Notes from Neil – EFL Youth Development Week | Plymouth Argyle


Argyle Director of Football Neil Dewsnip is writing to supporters to provide an update on several aspects involving the Argyle Academy, including goals, coaching, development and plans for the future…

As it is EFL Youth Development Week, now seems a very appropriate time to write to you again, with a focus on the positive things happening at Academy level in Argyle.

I would like to start by congratulating Darren Way and the Under-18 team on their 3-0 win over Cheltenham Town in the FA Youth Cup on Wednesday night.

I was lucky enough to be part of an FA Youth Cup winning team, when Everton beat Blackburn Rovers to win the competition in 1998. It is considered the premier football youth cup competition in our country. The matches are usually played in the main stadiums of the clubs, which gives them a different flavor.

For young players, at the start of their career, it is their FA Cup. It’s really exciting for them. Going through a few rounds breeds more positivity, around those players and within the club. It’s a win-win.

Our academy occupies a very important place in the overall strategy of the football club.

We have very specific objectives. For example, every season we look for an academy product to make their first-team debut in the league, FA Cup or Carabao Cup. Will Jenkins Davies did it against Grimsby Town when he started the game, so that’s already a goal achieved for this season.

It is not, however, just a checked box. We would never play a player in a game like this if we didn’t think he was ready. Will won this opportunity, so congratulations to him.

If we can continue to do that every year, it’s a huge sign that we have talent that the first-team manager can use. Ultimately, that’s what it’s all about. It’s a first-team player production line. We don’t want to do this once in a blue moon – we want to do this every season.

Another goal to note is that every time our first team inserts a team sheet, we strive to have a minimum of four Academy products on that team sheet. We’ve averaged above that so far this season, which is great.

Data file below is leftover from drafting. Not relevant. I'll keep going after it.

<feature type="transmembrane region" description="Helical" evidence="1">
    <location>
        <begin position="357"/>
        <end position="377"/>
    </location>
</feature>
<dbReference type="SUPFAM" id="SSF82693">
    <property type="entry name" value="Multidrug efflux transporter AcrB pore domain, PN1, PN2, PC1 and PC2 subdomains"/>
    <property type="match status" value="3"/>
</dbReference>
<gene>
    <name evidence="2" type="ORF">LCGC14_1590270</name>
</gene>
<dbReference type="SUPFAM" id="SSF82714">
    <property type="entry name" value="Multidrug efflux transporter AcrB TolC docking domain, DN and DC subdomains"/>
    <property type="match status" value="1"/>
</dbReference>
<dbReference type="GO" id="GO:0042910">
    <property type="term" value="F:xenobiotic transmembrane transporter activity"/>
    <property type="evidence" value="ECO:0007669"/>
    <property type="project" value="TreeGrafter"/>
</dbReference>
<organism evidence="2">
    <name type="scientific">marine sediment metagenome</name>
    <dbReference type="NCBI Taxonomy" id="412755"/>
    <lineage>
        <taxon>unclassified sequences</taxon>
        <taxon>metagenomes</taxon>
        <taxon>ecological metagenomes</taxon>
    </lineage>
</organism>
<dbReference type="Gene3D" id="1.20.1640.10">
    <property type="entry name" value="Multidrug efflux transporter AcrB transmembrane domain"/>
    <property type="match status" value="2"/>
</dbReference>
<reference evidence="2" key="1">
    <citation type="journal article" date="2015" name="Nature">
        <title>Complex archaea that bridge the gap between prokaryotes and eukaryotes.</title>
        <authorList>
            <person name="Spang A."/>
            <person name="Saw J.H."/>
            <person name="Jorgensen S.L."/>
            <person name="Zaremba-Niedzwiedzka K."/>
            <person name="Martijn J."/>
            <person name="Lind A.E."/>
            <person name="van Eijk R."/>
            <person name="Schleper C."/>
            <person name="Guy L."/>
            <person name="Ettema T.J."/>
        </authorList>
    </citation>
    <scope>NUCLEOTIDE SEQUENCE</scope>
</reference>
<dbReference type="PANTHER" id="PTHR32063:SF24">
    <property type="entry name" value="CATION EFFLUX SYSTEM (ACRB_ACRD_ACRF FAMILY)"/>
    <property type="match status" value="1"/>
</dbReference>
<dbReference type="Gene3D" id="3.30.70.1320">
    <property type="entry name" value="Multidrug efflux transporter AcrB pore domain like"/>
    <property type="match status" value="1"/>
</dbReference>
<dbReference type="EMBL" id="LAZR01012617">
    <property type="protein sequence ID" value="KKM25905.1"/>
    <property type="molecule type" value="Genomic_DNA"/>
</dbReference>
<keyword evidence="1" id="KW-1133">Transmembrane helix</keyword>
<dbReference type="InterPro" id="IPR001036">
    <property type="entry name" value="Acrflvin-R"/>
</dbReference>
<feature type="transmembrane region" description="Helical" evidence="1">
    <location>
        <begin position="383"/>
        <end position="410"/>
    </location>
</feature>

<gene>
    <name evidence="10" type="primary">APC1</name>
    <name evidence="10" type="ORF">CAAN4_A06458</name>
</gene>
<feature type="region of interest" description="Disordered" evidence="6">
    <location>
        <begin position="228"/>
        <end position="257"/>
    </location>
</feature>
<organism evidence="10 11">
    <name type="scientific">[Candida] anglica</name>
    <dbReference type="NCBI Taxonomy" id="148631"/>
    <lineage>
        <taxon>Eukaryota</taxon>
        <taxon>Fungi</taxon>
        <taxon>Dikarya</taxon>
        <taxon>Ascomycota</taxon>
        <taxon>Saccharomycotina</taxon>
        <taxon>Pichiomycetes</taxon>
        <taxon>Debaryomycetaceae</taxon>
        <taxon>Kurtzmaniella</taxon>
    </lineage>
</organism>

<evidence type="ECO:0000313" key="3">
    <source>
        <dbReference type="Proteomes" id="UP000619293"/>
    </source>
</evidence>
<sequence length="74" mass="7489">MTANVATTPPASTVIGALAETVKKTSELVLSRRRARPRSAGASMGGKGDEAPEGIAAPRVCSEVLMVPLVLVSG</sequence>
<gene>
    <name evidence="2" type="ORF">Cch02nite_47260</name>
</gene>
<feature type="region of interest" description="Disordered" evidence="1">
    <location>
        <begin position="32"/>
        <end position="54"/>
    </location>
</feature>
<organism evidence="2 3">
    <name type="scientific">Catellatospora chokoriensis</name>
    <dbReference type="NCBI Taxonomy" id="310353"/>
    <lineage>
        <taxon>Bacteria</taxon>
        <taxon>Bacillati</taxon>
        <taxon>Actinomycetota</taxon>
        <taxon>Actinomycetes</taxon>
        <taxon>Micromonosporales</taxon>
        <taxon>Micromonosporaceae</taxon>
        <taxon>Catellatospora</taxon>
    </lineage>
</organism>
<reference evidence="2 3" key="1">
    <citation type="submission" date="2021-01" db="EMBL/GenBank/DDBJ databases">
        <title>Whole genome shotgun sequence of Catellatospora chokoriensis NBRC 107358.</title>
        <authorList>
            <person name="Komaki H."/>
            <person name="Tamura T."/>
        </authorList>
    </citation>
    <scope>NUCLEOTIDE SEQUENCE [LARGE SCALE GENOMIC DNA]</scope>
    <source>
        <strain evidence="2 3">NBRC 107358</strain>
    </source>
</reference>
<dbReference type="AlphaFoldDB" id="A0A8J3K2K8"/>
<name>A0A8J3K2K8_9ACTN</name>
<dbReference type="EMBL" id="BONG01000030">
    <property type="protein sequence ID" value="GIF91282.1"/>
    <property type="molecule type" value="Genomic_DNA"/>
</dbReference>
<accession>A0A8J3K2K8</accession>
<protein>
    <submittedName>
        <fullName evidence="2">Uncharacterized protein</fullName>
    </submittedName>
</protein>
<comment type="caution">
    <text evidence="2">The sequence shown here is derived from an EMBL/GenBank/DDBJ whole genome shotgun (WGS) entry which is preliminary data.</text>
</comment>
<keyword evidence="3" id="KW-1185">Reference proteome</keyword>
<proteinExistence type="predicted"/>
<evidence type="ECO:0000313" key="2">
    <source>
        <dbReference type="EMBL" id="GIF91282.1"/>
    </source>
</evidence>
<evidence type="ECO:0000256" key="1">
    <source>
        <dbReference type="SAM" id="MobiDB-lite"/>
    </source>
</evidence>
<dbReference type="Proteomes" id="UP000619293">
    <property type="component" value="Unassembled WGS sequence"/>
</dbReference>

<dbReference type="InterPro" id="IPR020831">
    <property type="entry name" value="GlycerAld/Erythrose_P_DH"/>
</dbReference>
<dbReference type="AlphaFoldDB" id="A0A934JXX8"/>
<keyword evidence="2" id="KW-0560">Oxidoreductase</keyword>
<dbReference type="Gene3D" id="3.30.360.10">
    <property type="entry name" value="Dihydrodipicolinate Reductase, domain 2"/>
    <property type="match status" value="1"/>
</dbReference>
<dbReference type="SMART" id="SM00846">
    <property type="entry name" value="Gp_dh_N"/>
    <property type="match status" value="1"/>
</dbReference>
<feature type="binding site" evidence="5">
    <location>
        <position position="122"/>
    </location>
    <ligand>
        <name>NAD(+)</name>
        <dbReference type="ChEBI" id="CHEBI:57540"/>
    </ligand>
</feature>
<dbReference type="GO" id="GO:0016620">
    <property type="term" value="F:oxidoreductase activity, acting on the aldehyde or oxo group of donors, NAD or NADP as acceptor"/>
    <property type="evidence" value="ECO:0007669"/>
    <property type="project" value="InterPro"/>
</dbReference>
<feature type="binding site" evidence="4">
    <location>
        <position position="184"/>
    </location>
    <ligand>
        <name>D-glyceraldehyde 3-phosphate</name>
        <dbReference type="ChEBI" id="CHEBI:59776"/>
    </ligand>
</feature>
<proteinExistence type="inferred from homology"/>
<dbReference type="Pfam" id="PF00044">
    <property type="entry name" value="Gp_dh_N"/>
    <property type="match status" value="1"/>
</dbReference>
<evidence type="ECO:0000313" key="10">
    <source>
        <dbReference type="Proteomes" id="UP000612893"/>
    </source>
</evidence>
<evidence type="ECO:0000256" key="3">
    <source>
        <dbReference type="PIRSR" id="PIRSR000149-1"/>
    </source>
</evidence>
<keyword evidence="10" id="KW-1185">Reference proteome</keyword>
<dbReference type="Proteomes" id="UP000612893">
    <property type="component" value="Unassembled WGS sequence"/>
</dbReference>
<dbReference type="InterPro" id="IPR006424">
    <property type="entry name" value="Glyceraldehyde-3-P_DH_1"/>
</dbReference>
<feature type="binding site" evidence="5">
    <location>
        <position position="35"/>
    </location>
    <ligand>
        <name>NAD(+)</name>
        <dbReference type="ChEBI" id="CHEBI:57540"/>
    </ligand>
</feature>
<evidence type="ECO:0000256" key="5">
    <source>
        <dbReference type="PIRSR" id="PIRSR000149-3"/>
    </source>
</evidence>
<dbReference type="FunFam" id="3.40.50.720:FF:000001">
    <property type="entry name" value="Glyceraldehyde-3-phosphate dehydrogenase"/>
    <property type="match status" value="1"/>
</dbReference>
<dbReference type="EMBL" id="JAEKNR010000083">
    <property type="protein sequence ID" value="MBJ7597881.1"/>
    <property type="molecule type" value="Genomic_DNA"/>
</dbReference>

These are challenges that, as director of football, I lay at the feet of academy director Phil Stokes and his team. We continually discuss who these actors can be to achieve our goals. I believe Phil is doing a great job, and the facts are there to prove it.

We often talk about recruiting young players, but recruiting our Academy staff members is also extremely important.

Our staff is handpicked. Phil, Kevin Nancekivell and I spend a lot of time discussing potential candidates. Our players are so valuable to us; we don’t want the wrong kind of coach involved because the players won’t develop in the right way.

Plymouth Argyle must be a safe environment for young people to play and enjoy their football, and for them to grow and develop as talents and people.

The Academy’s football staff is more qualified than ever. They are specialists; their qualifications relate to the development of young players, as opposed to football in general. There are more players involved, so there are more coaches involved.

We scour grassroots football in Devon and Cornwall, looking for the right people. We feel like we want to stick with local coaches because we think it adds to Argyle’s DNA.

We are looking for people who can show their dedication, not only with formal qualifications, which we support, but also internal workshops for continuous professional development. A big part of my role is to lead on that.

I recently did a session at MarJon, with all of our coaches from under 9 to under 12. Steven Schumacher and Mark Hughes arrived and couldn’t resist joining us. It’s a sign of the motivation of the Argyle staff to become better coaches.

I think a coach should be able to coach the youngsters, as well as the first team. Obviously, all coaches will have specialist areas, but they should be able to contribute across the spectrum.

I am a big proponent of developing technical skills. This develops skills like juggling, receiving techniques, turns, dribbling, etc. We have a program that our coaches deliver with these technical skills at the core. I believe this is one of the main reasons why our players, of all ages, are improving technically.

We don’t want our coaches to be identical; we don’t want to produce robots. It’s good for players as they move through the system to work with a variety of coaches.